Chuck Mack: Moffat railroad in 1906: Part 1
Craig — When I found this article while searching through the old newspaper – the May 30, 1906 Steamboat Pilot – I decided it would be a great story for Craig and Moffat County, being as how it had mentioned David Moffat’s private coach, Marcia.
As we all know Marcia sits in Craig City Park, proudly portraying the symbol of the great David Moffat and his railroad dreams. David Moffat’s dreams and plans were to extend the line on into Salt Lake City. But sadly, David Moffat’s dreams ended when the lines reached Craig; so it is right that Marcia, his private coach, sits at the end of the line and the end of his dreams.
Denver, May 27, 1906
Cheered by the vote of confidence, which the people of Denver gave him when they placed such a handsome majority in favor of his franchise for the Denver-Northwestern-Pacific terminals, D. H. Moffat and his associates are going forward with the work of building the great line to Salt Lake. Mr. Moffat yesterday denied a story that has been printed that he has secured terminals on San Francisco Bay. He declares that he has no intention of building west of Salt Lake. With four great trunk lines feeding his road in Utah he sees no necessity of trying to invade a territory that is already well supplied, or will be shortly.
1500 men are now working in Gore Canyon and along the route of the Moffat Road and are tearing up the rock at a rapid rate. The line will certainly be into the great coal regions early next spring. It is hoped to get the rails into Kremmling at the head of the canyon by the end of May, and the people of Grand County have written to inquire when they may set a date for the big celebration of the event. They will have a Western day, with bronco busting and characteristic features. It will probably be about June 1st.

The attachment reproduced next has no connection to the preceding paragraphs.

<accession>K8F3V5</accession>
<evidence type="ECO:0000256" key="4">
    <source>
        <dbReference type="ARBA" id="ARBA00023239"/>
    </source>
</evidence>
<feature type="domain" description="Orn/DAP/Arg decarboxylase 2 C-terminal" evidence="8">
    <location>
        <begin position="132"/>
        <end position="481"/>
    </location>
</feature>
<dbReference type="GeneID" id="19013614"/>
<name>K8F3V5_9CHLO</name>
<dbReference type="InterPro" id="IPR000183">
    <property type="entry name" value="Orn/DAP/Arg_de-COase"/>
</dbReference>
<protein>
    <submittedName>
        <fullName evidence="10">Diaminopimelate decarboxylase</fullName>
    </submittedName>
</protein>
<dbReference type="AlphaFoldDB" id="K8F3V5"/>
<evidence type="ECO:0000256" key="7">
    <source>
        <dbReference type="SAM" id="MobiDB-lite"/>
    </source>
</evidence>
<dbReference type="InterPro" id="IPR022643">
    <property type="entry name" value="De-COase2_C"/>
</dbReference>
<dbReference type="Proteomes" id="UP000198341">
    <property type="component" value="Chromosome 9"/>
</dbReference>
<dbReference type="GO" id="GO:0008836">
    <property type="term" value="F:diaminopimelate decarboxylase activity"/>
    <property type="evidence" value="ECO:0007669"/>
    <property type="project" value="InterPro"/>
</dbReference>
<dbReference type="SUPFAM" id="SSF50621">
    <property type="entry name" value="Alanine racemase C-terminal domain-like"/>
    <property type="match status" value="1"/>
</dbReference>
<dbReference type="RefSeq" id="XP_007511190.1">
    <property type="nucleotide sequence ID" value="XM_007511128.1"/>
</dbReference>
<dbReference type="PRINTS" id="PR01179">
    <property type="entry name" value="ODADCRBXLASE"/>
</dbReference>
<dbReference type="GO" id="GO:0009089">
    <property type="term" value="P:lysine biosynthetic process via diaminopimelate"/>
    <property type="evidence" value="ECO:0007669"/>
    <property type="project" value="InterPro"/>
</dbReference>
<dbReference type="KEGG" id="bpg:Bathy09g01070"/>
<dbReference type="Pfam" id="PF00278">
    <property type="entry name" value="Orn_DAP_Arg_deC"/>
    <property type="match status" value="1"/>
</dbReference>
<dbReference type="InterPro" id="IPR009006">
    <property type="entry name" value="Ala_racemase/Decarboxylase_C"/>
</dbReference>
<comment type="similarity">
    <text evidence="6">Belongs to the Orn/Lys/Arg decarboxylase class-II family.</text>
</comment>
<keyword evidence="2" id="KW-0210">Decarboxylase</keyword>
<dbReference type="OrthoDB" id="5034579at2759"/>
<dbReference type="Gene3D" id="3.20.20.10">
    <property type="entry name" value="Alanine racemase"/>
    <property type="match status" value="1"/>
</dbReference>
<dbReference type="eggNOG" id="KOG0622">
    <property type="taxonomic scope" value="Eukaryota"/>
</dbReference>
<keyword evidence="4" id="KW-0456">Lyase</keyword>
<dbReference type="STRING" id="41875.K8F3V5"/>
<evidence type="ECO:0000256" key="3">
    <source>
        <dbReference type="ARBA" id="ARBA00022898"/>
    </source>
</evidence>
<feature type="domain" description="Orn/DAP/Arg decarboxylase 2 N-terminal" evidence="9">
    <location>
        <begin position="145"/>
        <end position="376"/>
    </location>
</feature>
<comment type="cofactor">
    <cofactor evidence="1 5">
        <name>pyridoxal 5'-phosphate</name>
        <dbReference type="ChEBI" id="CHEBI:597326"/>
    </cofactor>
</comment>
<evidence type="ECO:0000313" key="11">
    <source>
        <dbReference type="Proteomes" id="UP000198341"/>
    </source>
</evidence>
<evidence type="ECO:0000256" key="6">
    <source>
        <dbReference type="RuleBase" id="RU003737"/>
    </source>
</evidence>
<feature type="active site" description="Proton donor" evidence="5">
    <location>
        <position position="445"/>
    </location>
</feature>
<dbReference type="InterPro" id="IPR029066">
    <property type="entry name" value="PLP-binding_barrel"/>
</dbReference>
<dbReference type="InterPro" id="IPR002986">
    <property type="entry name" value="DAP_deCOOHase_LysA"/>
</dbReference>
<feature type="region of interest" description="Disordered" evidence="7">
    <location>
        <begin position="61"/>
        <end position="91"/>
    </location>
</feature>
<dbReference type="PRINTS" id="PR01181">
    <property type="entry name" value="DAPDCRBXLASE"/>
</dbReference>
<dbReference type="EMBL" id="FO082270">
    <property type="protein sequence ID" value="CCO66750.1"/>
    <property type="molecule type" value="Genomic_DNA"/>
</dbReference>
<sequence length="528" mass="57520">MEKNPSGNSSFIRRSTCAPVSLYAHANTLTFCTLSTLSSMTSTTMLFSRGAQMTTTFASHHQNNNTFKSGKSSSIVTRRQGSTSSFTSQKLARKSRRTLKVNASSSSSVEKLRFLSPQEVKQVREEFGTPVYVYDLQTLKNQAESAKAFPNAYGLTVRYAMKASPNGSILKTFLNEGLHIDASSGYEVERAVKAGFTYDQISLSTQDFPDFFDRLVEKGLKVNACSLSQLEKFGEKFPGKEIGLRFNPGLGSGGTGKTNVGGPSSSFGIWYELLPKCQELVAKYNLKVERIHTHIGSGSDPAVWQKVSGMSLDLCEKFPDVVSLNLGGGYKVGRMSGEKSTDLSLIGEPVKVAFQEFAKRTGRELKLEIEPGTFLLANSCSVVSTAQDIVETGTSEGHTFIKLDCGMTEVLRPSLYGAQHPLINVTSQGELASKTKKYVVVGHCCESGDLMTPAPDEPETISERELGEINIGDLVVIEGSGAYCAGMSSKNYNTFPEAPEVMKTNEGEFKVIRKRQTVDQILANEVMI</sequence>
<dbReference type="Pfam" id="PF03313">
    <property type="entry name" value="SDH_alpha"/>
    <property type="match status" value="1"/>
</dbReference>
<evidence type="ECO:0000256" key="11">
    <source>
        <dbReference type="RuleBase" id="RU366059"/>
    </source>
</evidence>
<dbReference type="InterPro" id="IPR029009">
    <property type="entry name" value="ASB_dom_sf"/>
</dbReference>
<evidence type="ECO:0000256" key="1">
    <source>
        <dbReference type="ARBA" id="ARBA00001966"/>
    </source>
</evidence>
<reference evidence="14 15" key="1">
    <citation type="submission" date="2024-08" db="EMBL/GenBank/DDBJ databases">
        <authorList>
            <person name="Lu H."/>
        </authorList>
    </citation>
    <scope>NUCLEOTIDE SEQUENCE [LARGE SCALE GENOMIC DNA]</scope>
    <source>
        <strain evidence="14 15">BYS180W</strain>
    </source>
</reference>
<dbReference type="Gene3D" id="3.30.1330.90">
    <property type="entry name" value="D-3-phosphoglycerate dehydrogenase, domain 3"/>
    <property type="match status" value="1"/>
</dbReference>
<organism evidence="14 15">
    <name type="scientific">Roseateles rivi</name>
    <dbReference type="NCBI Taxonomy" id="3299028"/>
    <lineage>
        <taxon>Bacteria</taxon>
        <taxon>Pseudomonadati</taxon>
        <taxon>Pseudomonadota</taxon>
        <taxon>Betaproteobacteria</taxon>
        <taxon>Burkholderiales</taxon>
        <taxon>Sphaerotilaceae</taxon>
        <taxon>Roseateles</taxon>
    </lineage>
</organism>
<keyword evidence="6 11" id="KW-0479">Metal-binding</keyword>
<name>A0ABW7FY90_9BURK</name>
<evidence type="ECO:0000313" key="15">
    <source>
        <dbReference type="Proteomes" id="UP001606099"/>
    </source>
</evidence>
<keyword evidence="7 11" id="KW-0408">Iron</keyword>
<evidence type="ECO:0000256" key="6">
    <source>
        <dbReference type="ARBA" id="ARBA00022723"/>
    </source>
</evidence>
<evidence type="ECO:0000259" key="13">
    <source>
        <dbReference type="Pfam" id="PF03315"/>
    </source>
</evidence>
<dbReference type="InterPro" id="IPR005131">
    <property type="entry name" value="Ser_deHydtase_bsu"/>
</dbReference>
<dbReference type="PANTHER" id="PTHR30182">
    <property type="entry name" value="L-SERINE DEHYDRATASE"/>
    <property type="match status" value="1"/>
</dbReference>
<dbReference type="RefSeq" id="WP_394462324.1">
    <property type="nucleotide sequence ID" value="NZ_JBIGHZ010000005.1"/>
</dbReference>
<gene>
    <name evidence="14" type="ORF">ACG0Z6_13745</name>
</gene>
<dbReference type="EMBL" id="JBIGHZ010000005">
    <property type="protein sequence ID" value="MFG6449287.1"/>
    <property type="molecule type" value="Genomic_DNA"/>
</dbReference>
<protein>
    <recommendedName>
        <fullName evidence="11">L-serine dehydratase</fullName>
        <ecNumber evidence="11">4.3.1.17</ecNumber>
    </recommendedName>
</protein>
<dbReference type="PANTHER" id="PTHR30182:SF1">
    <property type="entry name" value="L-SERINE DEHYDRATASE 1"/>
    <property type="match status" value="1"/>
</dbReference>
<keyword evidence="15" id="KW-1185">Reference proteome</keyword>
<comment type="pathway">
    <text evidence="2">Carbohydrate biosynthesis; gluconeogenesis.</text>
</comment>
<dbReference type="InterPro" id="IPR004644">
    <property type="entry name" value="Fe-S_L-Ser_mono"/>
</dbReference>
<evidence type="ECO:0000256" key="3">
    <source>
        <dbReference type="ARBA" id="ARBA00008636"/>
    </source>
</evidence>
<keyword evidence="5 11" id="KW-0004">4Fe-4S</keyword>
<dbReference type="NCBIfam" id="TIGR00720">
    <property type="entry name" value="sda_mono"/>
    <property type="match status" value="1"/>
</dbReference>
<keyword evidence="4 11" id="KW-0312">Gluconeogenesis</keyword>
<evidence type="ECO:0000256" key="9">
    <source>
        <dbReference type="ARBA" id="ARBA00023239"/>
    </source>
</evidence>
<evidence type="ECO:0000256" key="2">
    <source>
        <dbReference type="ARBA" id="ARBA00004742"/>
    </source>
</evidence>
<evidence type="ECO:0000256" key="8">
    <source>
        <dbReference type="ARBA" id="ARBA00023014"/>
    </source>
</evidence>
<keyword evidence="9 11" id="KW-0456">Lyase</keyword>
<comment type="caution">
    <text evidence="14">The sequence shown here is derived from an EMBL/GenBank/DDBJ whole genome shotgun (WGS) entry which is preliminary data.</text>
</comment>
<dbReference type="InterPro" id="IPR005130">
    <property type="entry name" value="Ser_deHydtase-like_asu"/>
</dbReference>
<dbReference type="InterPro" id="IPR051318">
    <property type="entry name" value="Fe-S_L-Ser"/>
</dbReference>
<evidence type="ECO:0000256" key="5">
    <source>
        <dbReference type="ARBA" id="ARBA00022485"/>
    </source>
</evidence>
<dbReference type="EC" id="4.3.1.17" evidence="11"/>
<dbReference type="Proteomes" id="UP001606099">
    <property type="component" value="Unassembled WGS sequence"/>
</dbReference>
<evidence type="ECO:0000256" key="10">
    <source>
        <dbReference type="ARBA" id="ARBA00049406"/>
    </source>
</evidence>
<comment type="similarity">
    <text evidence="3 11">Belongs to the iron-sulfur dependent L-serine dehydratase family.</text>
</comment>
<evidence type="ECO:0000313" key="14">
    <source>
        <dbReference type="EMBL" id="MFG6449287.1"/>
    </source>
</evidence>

(Well the rails did not reach into the coal region as soon as was hoped. So I will insert right here a paragraph or two from another Steamboat Pilot article of 1908, so we will know just when the rails reached the coalfield.
“Oak Creek, some 15 miles before Steamboat Springs is reached, is the location of one of the largest and most valuable of the coal fields of the country.
There on a September day of 1908, another scene in the drama of “building the Moffat Road” was enacted. “Oak Creek before the snow flies!” That was the slogan handed along the line all through the spring and summer. It had been in the minds of the rock men and drillers working in the tunnels along Rock Creek; it had been shouted to the workmen on the great bridge, which carries the line from the steep wall of Rock Creek to the shelf around the base of the crater. It had been sung out to the graders, freighters and muleskinners all down the valley. The news columns of the Denver papers had told of the thousands of tons of Routt County coal from Oak Creek that would be in the yards in time for winter use; their editorial columns had teemed with comments on the vast importance to Denver of the opening of these mines,. All through the summer a large force had been mining and bringing to the surface the great mounds of coal, which were of now heaped up along the right of way down Oak Creek, ready for shipment. A new town had come into being on the hillside. The steel coming down the valley was about to cross the threshold of the great world of coal, to accomplish that which Mr. Moffat had striven so long and hard and sacrificed so much”).
Just where the line leaves the valley for the coalfields there was, on this beautiful fall day, a scene of regulated confusion. A great track-laying machine was in full operation.
Continued in next story
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